Luckily, most common TopoJSON files already exist and are readily available for developers to use. Here is an excellent GitHub resource by Mike Bostock, the creator of D3.js, for learning more about TopoJSON including pre-built United States and Worldwide atlas files. Understanding TopoJSON files brings us another step closer to drawing a map in our browser, but let’s first have a brief word on map projections.

Map Projections

If we were planning to map a relatively small geographic area such as Manhattan or New England, we probably wouldn’t bother as much with our map’s projection. But if we want to map the entire world, it’s definitely something we’ll have to take into strong consideration.

Map projections enable us to draw a spherical object (Earth) onto a flat surface (in this case, our browser window). All projection types have a trade-off between some feature’s accuracy and another’s distortion and it’s usually up to the cartographer to choose the best one for the project. I won’t go into detail here about the different projection types, but I recommend reviewing these d3-geo images for examples rendered using the D3.js library.

Creating a World Map with D3.js

D3.js is a JavaScript library for creating data visualizations that works by attaching data to HTML elements in a way that can then be manipulated using CSS. In the case of cartography, that means drawing the map as a scalable vector graphic (SVG) or a canvas element.

Right now we have a TopoJSON file that we want to turn into a map we can view in our browser. Let’s start by creating an HTML file and adding script tags to the head to connect the D3.js and TopoJSON libraries. We’ll also add some simple CSS styling to use later.

<script src=""></script>
<script src=""></script>
path {
fill: lightgray;
stroke: #000;
    .graticule {
fill: none;
stroke: #ccc;
stroke-width: .5px;
    .foreground {
fill: none;
stroke: #333;
stroke-width: 1.5px;

Add an SVG element and script tag to the body for our D3.js manipulations.

<svg width="960" height="600"></svg>
// D3 JavaScript will go in here

Inside the above script tag, declare and initialize a few variables.

const svg ="svg")
const myProjection = d3.geoNaturalEarth1()
const path = d3.geoPath().projection(myProjection)
const graticule = d3.geoGraticule()

Let’s walk through what these are doing:

  1. Select our SVG element so that we’ll be able to attach our map to it later and have it render in the browser.
  2. Initialize your chosen map projection.
  3. Initialize a new geoPath using our desired projection. (SVG elements use a path attribute to hold instructions for drawing shapes — we want ours to be geographic.)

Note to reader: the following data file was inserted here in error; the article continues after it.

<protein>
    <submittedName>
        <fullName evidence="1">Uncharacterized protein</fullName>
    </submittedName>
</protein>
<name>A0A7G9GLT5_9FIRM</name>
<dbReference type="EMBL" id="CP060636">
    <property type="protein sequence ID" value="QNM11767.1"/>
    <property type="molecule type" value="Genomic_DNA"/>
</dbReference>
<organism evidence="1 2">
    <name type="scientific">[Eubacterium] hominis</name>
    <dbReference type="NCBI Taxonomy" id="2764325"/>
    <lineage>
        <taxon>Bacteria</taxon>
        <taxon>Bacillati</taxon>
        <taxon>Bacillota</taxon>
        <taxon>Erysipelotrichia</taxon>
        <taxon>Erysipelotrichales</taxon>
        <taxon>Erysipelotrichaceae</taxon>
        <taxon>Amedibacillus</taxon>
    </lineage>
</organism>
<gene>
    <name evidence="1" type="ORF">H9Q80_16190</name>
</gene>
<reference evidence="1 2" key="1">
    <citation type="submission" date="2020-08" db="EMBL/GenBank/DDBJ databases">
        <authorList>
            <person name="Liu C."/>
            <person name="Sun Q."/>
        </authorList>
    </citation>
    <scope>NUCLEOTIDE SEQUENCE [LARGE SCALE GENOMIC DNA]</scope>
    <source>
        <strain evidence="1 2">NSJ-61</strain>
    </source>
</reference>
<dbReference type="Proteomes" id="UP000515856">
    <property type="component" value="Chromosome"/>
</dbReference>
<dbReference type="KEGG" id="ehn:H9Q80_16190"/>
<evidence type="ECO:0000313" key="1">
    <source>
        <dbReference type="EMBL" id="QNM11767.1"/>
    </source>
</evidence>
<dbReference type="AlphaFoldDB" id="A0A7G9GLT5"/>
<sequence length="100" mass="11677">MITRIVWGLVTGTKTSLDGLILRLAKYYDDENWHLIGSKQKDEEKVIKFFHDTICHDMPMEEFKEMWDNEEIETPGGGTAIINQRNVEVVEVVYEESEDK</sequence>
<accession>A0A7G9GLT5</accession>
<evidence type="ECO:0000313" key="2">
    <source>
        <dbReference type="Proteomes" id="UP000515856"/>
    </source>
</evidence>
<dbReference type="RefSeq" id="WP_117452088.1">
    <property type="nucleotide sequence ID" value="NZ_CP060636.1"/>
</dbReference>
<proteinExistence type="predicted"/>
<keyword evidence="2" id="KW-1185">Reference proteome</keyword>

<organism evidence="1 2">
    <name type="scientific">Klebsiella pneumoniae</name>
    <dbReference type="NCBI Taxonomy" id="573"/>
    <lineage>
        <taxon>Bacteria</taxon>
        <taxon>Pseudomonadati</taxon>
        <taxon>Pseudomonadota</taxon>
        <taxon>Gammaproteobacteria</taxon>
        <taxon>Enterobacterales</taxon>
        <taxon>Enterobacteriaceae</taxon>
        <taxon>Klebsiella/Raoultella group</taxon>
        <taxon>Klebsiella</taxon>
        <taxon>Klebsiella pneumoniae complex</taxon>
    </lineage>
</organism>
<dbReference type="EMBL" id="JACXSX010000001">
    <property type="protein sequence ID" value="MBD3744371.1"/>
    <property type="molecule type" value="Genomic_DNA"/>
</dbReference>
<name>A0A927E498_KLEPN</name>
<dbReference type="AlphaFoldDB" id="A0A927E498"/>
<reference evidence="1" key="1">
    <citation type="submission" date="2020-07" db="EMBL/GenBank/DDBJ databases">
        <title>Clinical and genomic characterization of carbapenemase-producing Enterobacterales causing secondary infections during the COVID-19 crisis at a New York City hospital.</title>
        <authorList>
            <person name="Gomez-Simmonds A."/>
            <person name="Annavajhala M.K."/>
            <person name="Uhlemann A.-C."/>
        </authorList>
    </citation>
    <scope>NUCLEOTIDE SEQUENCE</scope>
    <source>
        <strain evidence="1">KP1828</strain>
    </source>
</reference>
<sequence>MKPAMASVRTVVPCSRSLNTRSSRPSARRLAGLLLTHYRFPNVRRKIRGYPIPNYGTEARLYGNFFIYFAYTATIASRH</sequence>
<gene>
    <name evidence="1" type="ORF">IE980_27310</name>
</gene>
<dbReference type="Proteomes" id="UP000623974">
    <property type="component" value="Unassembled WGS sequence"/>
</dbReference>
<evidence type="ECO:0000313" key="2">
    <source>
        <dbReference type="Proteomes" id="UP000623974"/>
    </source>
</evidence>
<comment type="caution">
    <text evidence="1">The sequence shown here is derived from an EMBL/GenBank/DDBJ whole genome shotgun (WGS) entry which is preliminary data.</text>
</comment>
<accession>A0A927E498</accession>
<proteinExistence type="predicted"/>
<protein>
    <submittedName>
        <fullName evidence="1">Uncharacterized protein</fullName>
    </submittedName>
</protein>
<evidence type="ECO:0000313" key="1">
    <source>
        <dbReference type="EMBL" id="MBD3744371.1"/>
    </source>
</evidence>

4. Add a graticule to display lines of latitude and longitude (optional).

Below our variable declarations, we’ll write a drawMap function that will be used later as a callback.

function drawMap(err, world) {
if (err) throw err
.attr("class", "graticule")
.attr("d", path);
.attr("class", "foreground")
.attr("d", path);
.data(topojson.feature(world, world.objects.countries).features)
.attr("d", path);

Let’s walk through the code:

  1. Establish an error handler for our callback function.
  2. Add a <path>* element inside the <svg> element and attach the graticule variable we declared earlier as its data. Then assign it the .graticule class style and add the d* attribute set to our path variable.
  3. Add another <path> element inside the <svg> element to draw an outline around our world map by attaching the graticule outline as data. Then assign it both the .foreground class and d attribute as the same path.
  4. Add a <g>* element inside the <svg> element to hold our countries. Use topojson.feature() to convert the countries object on the world argument from TopoJSON to a GeoJSON FeatureCollection and isolate its features property using dot notation. Remember from earlier that this will be an array of individual GeoJSON features — .enter() is essentially forEach() in D3.js terms and combined with .append(“path”) plus the final line will create a new <path> element for each feature (country) created by the .data method and include our path variable on each one’s d attribute.

*For more information about <svg> elements and their children, read through MDN’s documentation and examples.

We have two things left to do before we can view our map — bring in our TopoJSON world file and call the drawMap function — and the d3.json() method will do exactly that. It takes two arguments: a URL to our desired JSON file and a callback to execute once the file is loaded. We’ll use the basic world map found here for our JSON file.

d3.json("", drawMap)

And that’s it! Run your HTML file on a server (I recommend http-server) and you should see the below map in your browser. Congratulations!

The complete code from this post can be found here.